AUSTIN — A video snippet showing Democratic U.S. Sen. Hillary Rodham Clinton speaking kindly of GOP Sen. Kay Bailey Hutchison at a Washington event came from a tape made by two men working for Gov. Rick Perry's campaign, the campaign admitted today.
Perry campaign director Luis Saenz confirmed the making of the video in a report published in Wednesday's online edition of the Austin American-Statesman.
"We're being very aggressive in everything we do," Saenz said. "And you ain't seen nothing yet."
Perry, a Republican, is bracing for a potential primary challenge by Hutchison in 2006. Hutchison hasn't said yet whether she will run against him.
In the 46-second video, circulating rapidly by e-mail among conservative activists, Clinton tells audience members she's "delighted that Kay is my partner on so many important fronts."
The senators pose, smiling, and lightly embrace twice.
The two appeared back-to-back at a March 3 event at the Sewall-Belmont House and Museum, devoted to women's history, on Capitol Hill in Washington, a museum spokeswoman said.
Laura Nisbet said that at the time, two men taping the event identified themselves as working for Perry.
Hutchison spokesman Chris Paulitz said Tuesday that employees of Perry used state Republican leaders — many of whom have written Hutchison urging her to abandon consideration of a challenge to Perry next year — to spread the video and "take silly political shots. Sen. Hutchison is doing her job and, at this critical time, the governor should focus on doing his."
Nisbet said Hutchison spoke before Clinton arrived, and the two spent only a few minutes together at the event.
Of the men who made the videotape, Nisbet said: "They kind of took advantage of our museum and did this. But I guess that's part of the game."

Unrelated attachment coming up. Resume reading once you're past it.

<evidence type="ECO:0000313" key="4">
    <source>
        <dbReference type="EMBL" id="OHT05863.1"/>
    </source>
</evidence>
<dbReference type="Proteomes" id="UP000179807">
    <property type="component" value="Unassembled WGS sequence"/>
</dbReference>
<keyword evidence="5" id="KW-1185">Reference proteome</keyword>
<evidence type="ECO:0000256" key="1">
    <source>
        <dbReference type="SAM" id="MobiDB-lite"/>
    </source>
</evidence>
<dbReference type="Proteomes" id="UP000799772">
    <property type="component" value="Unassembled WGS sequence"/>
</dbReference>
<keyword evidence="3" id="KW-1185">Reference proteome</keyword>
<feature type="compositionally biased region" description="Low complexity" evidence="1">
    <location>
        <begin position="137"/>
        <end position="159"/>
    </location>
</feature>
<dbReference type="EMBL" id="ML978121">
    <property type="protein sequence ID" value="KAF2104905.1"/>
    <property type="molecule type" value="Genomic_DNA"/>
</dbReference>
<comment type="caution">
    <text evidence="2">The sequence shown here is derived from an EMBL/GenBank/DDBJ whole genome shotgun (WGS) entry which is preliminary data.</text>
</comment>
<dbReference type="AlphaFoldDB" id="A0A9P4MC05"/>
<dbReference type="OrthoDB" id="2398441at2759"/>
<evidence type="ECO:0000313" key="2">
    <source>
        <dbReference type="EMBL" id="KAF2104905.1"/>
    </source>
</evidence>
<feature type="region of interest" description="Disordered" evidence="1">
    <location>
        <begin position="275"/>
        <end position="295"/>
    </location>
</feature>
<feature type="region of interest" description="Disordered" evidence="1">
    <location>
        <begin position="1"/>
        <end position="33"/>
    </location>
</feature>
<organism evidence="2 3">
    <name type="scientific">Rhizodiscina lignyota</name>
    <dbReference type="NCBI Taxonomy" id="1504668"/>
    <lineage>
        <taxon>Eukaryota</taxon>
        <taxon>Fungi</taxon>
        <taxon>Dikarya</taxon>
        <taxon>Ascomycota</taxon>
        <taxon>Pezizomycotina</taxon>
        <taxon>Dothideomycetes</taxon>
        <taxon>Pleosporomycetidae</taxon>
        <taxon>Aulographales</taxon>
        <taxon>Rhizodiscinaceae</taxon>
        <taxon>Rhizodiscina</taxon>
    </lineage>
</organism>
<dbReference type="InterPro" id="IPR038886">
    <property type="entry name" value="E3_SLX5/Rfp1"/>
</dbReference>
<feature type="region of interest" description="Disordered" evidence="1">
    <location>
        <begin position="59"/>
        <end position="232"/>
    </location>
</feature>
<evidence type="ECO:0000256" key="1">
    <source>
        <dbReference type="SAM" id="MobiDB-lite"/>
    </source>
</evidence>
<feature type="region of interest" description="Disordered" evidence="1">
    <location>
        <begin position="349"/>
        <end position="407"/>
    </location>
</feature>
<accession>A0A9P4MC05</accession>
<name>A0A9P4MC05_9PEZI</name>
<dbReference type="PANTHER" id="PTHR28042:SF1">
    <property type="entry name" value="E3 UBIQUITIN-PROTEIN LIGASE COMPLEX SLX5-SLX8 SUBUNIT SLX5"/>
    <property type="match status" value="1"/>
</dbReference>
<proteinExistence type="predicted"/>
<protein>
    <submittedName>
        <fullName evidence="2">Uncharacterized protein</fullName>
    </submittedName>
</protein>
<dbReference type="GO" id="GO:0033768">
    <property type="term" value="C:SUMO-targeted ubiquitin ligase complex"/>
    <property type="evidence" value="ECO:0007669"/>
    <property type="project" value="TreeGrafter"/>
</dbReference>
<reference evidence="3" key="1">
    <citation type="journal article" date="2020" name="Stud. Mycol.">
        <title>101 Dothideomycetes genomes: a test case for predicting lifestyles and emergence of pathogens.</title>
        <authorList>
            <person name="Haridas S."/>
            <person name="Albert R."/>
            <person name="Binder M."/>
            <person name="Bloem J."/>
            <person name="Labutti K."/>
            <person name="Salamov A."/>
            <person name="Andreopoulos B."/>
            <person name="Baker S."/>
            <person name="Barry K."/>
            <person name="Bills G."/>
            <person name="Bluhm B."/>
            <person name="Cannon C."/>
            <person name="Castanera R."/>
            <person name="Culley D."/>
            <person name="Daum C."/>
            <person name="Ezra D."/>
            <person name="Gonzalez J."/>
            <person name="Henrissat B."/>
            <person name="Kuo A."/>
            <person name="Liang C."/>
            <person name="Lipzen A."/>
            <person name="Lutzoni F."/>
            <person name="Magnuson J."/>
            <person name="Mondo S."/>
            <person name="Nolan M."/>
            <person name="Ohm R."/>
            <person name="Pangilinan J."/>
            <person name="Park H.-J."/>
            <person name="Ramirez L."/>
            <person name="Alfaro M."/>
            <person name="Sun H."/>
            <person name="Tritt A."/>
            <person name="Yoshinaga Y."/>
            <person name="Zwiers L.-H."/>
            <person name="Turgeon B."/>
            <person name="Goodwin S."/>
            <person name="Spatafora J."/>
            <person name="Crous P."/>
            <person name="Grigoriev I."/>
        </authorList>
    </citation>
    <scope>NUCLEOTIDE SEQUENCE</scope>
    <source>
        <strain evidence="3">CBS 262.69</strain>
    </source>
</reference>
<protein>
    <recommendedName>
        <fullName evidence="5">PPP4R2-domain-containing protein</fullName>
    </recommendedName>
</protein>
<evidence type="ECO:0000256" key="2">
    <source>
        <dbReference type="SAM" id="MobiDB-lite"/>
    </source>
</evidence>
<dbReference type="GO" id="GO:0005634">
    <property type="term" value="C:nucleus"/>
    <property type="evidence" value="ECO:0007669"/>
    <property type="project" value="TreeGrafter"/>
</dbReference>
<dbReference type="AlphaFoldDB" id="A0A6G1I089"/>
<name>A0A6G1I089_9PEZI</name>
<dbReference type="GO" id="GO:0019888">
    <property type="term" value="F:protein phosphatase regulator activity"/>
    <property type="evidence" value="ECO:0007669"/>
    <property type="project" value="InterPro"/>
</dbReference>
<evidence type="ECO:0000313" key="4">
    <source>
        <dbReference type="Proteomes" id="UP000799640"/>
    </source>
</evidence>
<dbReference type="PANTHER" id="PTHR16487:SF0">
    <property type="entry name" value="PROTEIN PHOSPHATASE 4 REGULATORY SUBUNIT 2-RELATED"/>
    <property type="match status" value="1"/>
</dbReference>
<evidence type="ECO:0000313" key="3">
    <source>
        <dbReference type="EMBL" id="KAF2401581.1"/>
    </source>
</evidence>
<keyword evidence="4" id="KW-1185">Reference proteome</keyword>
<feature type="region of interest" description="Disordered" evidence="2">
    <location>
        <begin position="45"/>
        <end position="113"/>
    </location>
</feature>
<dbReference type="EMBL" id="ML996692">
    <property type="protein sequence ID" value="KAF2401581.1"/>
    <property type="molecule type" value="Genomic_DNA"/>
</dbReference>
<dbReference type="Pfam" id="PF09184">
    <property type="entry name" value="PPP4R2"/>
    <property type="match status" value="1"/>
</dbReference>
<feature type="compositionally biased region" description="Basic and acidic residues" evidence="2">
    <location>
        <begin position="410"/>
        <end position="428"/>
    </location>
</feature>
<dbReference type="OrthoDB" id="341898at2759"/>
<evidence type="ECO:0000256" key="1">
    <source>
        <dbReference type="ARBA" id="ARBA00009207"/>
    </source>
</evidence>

Saenz said Tuesday the campaign had no idea where the snippet originated and had no role in its distribution.
But Saenz, informed of Nisbet's account, said Wednesday the campaign hired the men to tape the event. He said he later shared the tape with key supporters "who thought it was funny," and the snippet bouncing around via e-mail germinated without campaign direction.
"It's all over the Internet now like a virus," Saenz said.
Terry Sullivan of Austin, representing Hutchison's campaign for re-election to the Senate, said: "I'm embarrassed they got caught in a lie. I'm a little bit more embarrassed that the governor has nothing better to do than stalk the senator halfway across the country, then be dishonest about it."
Saenz noted Hutchison's criticism of Texas for not soaking up all available federal funds for children's health insurance and her darts at Perry's leadership.
"News flash: Potential opponents trashing my governor are not going to get a free ride," he said.
Separately, Sullivan confirmed that a Hutchison campaign staff member presented himself as "Charlie of Flower Mound" in describing Hutchison as gubernatorial timber on a Fort Worth radio show earlier this month.
The aide, Chad Wilbanks, was identified at the time by Perry's campaign, but the Hutchison camp stayed mum until Wednesday. Wilbanks called the radio program on his way to work one morning, according to Sullivan.
"It was not a campaign plan or strategy" to make the call, he said.